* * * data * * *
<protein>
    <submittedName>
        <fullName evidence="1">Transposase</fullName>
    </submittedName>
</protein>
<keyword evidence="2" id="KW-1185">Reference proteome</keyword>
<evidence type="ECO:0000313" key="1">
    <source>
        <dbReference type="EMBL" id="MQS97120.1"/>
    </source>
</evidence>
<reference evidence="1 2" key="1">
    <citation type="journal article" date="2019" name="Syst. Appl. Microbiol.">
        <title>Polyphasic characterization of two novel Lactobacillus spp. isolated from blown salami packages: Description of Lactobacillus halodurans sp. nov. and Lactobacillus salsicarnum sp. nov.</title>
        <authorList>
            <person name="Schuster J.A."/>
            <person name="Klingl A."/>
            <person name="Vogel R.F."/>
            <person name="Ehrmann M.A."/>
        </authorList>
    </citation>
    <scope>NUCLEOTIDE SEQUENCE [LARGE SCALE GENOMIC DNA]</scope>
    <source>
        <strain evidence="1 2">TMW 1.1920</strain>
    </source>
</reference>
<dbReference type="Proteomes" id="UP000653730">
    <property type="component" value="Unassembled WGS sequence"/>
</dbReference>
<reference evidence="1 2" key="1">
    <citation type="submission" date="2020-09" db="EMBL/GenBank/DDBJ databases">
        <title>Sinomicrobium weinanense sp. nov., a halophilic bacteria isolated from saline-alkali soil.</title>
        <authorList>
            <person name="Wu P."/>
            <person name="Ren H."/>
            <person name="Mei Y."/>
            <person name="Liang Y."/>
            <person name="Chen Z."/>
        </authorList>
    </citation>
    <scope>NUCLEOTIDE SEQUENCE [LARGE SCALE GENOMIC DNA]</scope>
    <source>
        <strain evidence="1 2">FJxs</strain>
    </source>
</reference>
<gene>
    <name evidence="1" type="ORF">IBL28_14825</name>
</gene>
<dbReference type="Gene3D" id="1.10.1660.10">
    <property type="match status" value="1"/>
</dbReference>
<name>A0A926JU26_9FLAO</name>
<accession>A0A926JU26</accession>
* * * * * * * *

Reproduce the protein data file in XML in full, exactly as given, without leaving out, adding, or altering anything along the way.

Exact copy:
<protein>
    <submittedName>
        <fullName evidence="1">Transposase</fullName>
    </submittedName>
</protein>
<keyword evidence="2" id="KW-1185">Reference proteome</keyword>
<evidence type="ECO:0000313" key="1">
    <source>
        <dbReference type="EMBL" id="MQS97120.1"/>
    </source>
</evidence>
<reference evidence="1 2" key="1">
    <citation type="journal article" date="2019" name="Syst. Appl. Microbiol.">
        <title>Polyphasic characterization of two novel Lactobacillus spp. isolated from blown salami packages: Description of Lactobacillus halodurans sp. nov. and Lactobacillus salsicarnum sp. nov.</title>
        <authorList>
            <person name="Schuster J.A."/>
            <person name="Klingl A."/>
            <person name="Vogel R.F."/>
            <person name="Ehrmann M.A."/>
        </authorList>
    </citation>
    <scope>NUCLEOTIDE SEQUENCE [LARGE SCALE GENOMIC DNA]</scope>
    <source>
        <strain evidence="1 2">TMW 1.1920</strain>
    </source>
</reference>
<dbReference type="Proteomes" id="UP000653730">
    <property type="component" value="Unassembled WGS sequence"/>
</dbReference>
<reference evidence="1 2" key="1">
    <citation type="submission" date="2020-09" db="EMBL/GenBank/DDBJ databases">
        <title>Sinomicrobium weinanense sp. nov., a halophilic bacteria isolated from saline-alkali soil.</title>
        <authorList>
            <person name="Wu P."/>
            <person name="Ren H."/>
            <person name="Mei Y."/>
            <person name="Liang Y."/>
            <person name="Chen Z."/>
        </authorList>
    </citation>
    <scope>NUCLEOTIDE SEQUENCE [LARGE SCALE GENOMIC DNA]</scope>
    <source>
        <strain evidence="1 2">FJxs</strain>
    </source>
</reference>
<gene>
    <name evidence="1" type="ORF">IBL28_14825</name>
</gene>
<dbReference type="Gene3D" id="1.10.1660.10">
    <property type="match status" value="1"/>
</dbReference>
<name>A0A926JU26_9FLAO</name>
<accession>A0A926JU26</accession>